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Why a Conservative Distrusts Cheney

Cheney thinks that questioning the election arises from a mindless, dangerous loyalty. It is great and fine that she is a conservative. But when she voted for his policies, didn’t she note how often they devolved power and now, she gives comfort to those who would nationalize elections, police, and lives? If he affected the Georgia senate race, is she healing the party or leading thoughtful discussions on the election given that the Democrat’s bill is now facing them? It is bad enough Democrats want to get in our heads to make our eyes and hearts and minds conform. But that leadership in Congress does is irritating – and apparently that is how Congress sees it. Thank God.

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Degrees of Toxicity

The Daughter Unit clued me in this week to a humongous ruckus which brewed among Air Force contributors to military-oriented discussion boards on Reddit – a ruckus which involves the current Chief Master Sergeant of the Air Force – which for the laymen audience, means the very tippy-top enlisted, that singular and exemplary senior NCO who supposedly sits at the right hand of the highest military commanders in the land, to keep them appraised of the interests of the enlisted men and women. The Daughter Unit keeps track of this military ‘gen on a more regular basis than I do, as my two-decades long service was a good while ago, and I walked away from it all and constructed another life and long-term interests in writing, book-blogging and publishing. I will confess to some sentimental feelings for my service, as it provided me with a lot of fun, foreign travel, a decent paycheck and benefits (to include the pension and retirement benefits), a chance to hang out with some amazing people (as well as a soupcon of psychos, amiable freaks and the severely mal-adjusted), and a kind of mental grounding, even a rough sympathy when it comes to people who work for a living and get their hands dirty and their fingernails broken. But enough about me, and my not-particularly-rewarding career as an enlisted minion, toiling away in the bowels of the mighty military public affairs machine some two- or three-decades past.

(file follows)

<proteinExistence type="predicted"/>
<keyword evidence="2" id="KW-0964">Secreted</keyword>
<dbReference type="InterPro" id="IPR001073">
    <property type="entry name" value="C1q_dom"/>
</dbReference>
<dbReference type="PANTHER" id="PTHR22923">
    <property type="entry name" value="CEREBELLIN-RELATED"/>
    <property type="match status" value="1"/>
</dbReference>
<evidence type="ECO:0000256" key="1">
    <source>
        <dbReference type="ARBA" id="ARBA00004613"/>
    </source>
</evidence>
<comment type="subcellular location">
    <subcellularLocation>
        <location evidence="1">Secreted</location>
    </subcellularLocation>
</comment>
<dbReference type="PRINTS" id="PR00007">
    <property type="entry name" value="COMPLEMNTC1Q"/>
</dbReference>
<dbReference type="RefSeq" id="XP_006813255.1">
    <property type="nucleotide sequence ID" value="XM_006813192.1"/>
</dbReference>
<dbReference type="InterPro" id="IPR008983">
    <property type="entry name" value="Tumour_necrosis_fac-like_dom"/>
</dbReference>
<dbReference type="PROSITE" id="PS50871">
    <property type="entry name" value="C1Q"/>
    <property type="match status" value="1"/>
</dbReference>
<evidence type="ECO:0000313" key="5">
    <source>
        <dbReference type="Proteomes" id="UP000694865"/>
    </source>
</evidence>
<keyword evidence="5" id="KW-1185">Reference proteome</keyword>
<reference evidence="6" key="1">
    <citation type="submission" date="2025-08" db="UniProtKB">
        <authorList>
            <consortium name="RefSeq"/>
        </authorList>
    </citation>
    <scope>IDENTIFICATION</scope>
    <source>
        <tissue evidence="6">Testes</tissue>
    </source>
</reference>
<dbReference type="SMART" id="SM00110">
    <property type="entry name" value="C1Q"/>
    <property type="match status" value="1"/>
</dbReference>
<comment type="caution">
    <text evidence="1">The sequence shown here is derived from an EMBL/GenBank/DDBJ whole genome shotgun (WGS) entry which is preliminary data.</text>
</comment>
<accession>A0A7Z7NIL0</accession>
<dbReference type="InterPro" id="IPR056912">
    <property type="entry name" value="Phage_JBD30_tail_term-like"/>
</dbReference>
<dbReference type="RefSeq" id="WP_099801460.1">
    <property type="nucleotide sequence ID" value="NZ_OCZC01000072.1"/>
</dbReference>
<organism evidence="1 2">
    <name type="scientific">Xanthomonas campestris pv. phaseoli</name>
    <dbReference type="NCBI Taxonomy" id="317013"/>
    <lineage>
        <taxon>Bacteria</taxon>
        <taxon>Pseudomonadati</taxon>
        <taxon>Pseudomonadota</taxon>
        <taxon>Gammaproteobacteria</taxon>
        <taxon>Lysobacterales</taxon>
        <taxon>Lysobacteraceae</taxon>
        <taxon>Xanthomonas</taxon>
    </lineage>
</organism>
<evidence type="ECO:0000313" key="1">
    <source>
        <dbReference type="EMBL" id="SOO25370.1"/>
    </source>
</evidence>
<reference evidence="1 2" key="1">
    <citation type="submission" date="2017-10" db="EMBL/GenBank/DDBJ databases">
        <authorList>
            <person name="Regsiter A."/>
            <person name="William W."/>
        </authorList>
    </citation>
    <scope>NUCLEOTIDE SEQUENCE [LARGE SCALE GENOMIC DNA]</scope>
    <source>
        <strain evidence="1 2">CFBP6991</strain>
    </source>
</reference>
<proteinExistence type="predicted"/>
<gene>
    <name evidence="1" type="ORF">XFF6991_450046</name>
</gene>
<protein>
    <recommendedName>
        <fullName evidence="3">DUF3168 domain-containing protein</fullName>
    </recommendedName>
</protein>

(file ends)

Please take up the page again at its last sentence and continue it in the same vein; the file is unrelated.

The office of the Chief Master Sergeant of any service is a huge thing, in all the military forces: the name of the current Chief-Master-Whatever is one of the things military recruits to whatever branch are expected to know and recite on demand when in Basic Training. General officers there are, in legions, and the multi-stars roost en masse like grackles in the highest levels of command – but there is only one Chief Enlisted, for all four (five counting the Coast Guard) military services. This one – CMSAF JoAnne Bass – is the first female to take up that exalted office for any of the services. I wish her the best luck in the world. When I began serving, there weren’t but a bare half-dozen of female senior enlisteds in the Air Force, and a fair number of the junior enlisted that I served with were the first or second females in certain traditionally male specialties which had just been opened to females. Unfortunately, as things are shaping up in the first months of her tour of duty, Chief Bass had better buckle in, as it looks like it’s going to be a bumpy flight. She put her foot wrong, straight off the bat, when a young NCO (innocently, or perhaps not so innocently) inquired on the CMSAF’s FB page as to how her last name was pronounced – like the fish or the musical instrument?